ISLAMABAD: Senate Standing Committee on Petroleum and Natural Resources chairman Muhammad Abdul Qadir is presiding over a meeting at Parliament House on Monday.—APP
ISLAMABAD: Senate Standing Committee on Petroleum and Natural Resources chairman Muhammad Abdul Qadir is presiding over a meeting at Parliament House on Monday.—APP

ISLAMABAD: Briefing the Senate Standing Committee on Petroleum on Monday, the Petroleum Division said that out of a total Rs790 billion on account of the Gas Infrastructure Development Cess (GIDC), various consumers owed approximately Rs473bn in arrears.

The Senate body meeting, presided over by committee chairman Senator Abdul Qadir, discussed overall foreign investment in the country’s oil and gas sector.

The committee was informed that out of a total of about Rs790bn worth of GIDC, an amount of Rs321bn had been deposited in the federal treasury as of April 2021 while Rs473bn was still recoverable from various parties. There were also stay orders from the high courts over the recovery of Rs356bn while a waiver of Rs50bn had been given to the CNG sector. The committee chairman directed relevant authorities to seek support from the courts to assist in the recovery of GIDC arrears.

Along with the Petroleum Division, the committee had also called the State Bank of Pakistan (SBP), Securities & Exchange Commission of Pakistan (SECP), Federal Investigation Agency (FIA) and other agencies concerned to examine alleged financial misappropriation at Hascol Petroleum.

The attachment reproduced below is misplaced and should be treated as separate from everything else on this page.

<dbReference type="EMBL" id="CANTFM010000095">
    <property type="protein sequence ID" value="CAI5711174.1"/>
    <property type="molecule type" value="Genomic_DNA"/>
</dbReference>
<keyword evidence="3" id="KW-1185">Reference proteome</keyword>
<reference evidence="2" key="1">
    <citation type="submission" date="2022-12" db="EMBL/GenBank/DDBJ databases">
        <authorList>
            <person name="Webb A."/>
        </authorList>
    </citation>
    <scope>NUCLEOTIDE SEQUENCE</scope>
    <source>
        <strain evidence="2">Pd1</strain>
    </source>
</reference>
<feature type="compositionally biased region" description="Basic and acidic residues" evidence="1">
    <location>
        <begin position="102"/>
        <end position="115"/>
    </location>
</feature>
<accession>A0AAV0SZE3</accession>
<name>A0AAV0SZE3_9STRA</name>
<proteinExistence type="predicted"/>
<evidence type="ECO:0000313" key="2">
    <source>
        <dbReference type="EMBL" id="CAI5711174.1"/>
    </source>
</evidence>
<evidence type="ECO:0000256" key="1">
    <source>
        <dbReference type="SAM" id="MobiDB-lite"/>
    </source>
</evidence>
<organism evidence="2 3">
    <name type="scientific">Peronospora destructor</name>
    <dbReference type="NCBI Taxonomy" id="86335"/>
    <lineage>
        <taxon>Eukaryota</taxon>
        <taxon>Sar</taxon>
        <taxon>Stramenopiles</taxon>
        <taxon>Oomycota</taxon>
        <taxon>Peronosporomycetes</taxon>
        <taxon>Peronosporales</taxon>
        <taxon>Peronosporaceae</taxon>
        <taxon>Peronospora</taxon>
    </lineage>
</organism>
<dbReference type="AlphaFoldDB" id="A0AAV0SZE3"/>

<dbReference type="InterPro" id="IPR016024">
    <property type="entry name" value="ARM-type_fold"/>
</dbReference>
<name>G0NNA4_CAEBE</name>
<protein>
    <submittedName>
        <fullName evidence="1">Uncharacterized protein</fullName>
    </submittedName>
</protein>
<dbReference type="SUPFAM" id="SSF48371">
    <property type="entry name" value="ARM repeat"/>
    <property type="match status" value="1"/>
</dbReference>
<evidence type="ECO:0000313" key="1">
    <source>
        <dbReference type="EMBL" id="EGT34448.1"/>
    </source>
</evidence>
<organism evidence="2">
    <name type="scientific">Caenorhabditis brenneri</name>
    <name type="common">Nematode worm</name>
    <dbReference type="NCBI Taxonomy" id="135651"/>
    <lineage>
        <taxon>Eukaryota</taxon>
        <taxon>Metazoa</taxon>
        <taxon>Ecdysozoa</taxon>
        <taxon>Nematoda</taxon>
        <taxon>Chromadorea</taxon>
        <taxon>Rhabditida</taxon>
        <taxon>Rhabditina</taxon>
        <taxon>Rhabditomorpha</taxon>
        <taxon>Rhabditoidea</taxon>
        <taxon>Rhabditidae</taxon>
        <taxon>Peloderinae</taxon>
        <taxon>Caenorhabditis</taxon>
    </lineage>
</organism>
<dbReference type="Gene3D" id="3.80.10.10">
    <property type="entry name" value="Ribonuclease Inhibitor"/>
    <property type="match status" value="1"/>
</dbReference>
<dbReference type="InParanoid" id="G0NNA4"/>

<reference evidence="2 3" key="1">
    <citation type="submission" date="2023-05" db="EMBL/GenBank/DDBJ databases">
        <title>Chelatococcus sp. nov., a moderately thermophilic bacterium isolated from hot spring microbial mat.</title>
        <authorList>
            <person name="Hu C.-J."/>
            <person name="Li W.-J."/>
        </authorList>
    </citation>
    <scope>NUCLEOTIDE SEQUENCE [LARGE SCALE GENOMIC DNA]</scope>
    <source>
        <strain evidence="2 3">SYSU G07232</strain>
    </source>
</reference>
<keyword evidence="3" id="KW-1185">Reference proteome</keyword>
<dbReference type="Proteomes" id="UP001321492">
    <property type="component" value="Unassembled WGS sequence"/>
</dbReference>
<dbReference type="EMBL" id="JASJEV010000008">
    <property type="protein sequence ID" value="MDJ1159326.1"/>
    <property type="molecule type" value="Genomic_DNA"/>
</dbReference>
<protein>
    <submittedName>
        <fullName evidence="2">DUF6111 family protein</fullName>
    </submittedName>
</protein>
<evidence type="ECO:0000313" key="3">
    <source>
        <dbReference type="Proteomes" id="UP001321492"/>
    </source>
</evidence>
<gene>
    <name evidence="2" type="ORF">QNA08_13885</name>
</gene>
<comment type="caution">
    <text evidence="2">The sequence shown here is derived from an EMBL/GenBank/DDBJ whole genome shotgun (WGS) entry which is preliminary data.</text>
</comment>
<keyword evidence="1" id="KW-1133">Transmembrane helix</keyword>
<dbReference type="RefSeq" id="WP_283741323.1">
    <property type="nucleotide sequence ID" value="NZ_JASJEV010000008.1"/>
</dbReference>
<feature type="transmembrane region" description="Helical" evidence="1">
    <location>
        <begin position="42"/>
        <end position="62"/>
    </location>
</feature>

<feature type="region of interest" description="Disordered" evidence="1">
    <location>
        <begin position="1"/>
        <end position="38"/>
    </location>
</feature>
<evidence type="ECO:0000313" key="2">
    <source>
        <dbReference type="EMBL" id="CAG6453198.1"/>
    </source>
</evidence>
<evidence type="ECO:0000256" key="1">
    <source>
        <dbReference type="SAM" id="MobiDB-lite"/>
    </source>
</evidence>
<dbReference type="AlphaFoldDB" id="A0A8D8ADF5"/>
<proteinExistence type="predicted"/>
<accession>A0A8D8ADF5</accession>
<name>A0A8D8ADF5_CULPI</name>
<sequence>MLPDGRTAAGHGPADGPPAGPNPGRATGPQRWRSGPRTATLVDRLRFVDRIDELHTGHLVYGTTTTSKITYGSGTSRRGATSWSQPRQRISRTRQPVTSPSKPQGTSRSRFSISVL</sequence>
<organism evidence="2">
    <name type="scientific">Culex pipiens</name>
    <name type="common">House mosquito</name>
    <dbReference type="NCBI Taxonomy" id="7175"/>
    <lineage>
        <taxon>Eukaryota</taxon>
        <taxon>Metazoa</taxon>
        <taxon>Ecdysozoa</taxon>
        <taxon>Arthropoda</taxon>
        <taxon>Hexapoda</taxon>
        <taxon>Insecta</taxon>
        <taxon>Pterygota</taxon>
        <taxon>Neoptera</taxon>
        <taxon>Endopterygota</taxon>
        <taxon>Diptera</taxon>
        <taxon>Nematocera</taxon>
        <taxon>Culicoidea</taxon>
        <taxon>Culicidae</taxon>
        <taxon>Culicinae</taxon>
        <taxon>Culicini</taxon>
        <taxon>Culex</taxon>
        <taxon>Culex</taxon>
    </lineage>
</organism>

Senate body takes notice of graft in Hascol

On the occasion, Secretary Petroleum Dr Arshad Mahmood gave an update on the North-South Gas Pipeline Project which is being developed in collaboration with Russia.

The 1,040km pipeline — also called Pakistan Stream Gas Pipeline – will be constructed at an estimated cost of $2.5bn, with Pakistan’s shareholding of 74pc and Russia’s at 26pc. “This is by far the biggest government-to-government project. The project had been under process since 2014 and once it begins, it should take about two years to complete,” he added.

The Senate committee chairman stressed on the need for completing Pakistan Stream Gas Pipeline on a priority basis.

The committee also took up the suspicious financial affairs at Hascol and decided to involve relevant regulatory bodies and investigation agencies with the assistance of the Ministry of Finance to look into the matter in detail. Misappropriations of over Rs15bn had been reported at the company.

Senator Afnanullah Khan alleged that Hascol’s management had prepared Rs7.4bn worth of fake purchase orders while the CEO of the company had committed a Rs8bn fraud. He said the company had misappropriations or misdeclarations of about Rs75bn. “The committee would like to know what action had been taken by the relevant government departments into the matter,” Senator Khan said.

Secretary petroleum said that Hascol was claiming more than Rs60bn losses in three years. “If this had happened, the company should have already collapsed,” he said. “Hascol’s petrol pumps had run dry on Eid in different cities of the country and wondered if so many losses were happening then what were their boards and general managers doing,” he questioned.

“Who is responsible for such massive corruption?” Senator Mohsin Aziz questioned. Stressing that his colleagues and the Petroleum Division must not ignore the matter, he proposed to a joint meeting of the Senate’s standing committees on Finance and Petroleum to probe the matter in detail.

Senator Sadia Abbasi, however, advised that it would be better to invite relevant bodies including the SBP, SECP, Petroleum Division and FIA to examine the matter. The committee unanimously decided to hold a one-point meeting on the subject by calling all the relevant regulators and departments.

The unemployment of Balochistan’s engineers and diploma holders in the petroleum sector was also discussed. The parliamentary panel also took up the matter of daily wage employees in Sui Southern Gas Company (SSGC) and Pakistan Petroleum Limited (PPL) working for the last 16 years.

Published in Dawn, July 27th, 2021

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